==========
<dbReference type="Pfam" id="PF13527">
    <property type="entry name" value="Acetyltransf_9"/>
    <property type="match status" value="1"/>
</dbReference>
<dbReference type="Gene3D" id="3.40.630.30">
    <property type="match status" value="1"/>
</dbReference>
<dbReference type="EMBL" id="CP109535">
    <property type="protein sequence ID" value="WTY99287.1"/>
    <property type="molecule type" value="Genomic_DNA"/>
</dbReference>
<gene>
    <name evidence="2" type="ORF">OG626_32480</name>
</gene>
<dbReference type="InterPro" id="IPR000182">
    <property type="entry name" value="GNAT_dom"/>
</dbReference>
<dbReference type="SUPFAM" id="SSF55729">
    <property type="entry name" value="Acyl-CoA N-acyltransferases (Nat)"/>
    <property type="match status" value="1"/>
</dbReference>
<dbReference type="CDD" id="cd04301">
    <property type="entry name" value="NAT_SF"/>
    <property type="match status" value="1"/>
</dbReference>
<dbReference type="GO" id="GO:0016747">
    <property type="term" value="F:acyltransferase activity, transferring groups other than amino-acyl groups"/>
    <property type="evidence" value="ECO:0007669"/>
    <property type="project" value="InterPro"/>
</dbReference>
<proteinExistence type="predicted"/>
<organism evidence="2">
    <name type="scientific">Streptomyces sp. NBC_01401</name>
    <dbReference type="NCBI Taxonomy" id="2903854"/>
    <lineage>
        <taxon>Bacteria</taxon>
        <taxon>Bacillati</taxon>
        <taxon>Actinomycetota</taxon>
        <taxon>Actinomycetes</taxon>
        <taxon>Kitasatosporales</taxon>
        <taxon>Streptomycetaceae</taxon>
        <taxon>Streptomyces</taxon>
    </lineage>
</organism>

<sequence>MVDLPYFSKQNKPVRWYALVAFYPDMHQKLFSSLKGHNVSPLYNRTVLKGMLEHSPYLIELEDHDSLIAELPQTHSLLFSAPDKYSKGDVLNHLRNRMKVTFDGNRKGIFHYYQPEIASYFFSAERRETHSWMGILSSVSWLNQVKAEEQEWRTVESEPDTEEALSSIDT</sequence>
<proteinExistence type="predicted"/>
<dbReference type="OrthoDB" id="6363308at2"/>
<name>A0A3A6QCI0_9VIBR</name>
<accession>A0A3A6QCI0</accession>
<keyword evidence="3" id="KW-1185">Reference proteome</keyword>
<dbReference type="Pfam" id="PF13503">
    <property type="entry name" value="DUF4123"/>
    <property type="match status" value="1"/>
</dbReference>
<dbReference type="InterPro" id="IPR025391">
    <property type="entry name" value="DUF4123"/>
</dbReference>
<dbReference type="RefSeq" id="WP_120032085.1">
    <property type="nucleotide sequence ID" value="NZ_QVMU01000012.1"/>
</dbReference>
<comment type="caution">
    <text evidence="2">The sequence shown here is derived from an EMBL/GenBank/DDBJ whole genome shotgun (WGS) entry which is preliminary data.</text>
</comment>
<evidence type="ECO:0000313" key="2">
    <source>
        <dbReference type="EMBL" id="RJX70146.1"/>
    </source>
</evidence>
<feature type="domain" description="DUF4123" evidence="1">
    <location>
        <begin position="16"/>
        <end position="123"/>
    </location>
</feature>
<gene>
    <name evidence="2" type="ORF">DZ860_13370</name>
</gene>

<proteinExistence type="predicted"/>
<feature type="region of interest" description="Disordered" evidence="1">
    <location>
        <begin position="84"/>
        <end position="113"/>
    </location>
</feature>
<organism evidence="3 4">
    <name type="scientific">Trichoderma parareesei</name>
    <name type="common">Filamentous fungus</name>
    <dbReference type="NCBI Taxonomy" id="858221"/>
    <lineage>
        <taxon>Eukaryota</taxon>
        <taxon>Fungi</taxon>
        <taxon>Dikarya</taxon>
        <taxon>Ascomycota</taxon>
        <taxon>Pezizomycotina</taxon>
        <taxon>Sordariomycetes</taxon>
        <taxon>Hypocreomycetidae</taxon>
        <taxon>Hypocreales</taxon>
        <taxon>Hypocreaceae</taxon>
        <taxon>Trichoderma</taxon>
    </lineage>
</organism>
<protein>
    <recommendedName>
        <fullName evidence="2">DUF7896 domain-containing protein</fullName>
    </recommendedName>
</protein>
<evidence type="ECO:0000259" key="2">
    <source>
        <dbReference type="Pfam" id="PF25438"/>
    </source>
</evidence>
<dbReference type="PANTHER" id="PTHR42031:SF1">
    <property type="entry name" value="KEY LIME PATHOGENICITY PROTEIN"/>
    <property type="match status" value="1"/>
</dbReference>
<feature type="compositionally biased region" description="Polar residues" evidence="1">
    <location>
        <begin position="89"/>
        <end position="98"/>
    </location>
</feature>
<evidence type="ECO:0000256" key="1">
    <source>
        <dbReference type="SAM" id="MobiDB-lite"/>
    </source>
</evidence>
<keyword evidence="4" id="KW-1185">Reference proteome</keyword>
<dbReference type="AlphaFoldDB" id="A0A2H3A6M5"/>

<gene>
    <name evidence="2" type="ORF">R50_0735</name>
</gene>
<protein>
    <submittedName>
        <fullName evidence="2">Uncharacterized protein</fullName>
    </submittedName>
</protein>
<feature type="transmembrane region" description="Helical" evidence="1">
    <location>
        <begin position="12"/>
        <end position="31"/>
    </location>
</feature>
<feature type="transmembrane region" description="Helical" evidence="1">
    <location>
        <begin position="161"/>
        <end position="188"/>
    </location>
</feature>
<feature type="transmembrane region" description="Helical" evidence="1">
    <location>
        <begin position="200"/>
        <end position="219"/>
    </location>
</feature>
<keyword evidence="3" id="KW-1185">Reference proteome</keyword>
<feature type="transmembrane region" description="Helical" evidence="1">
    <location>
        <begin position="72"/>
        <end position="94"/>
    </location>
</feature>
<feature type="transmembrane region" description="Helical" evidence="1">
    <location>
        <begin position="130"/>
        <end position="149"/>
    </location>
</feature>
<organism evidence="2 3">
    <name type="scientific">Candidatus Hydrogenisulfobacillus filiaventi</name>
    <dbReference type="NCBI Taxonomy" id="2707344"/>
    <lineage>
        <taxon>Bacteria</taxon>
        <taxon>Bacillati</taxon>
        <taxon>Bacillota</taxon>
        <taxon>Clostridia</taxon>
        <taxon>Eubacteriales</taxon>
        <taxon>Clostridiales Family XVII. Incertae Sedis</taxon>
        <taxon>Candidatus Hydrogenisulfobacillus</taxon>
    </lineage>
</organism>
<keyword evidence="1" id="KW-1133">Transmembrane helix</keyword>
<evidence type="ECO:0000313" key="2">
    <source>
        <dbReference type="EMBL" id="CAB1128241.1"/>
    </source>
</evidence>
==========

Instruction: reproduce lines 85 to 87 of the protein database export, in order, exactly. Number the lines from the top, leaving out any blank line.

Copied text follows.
<organism evidence="3 4">
    <name type="scientific">Trichoderma parareesei</name>
    <name type="common">Filamentous fungus</name>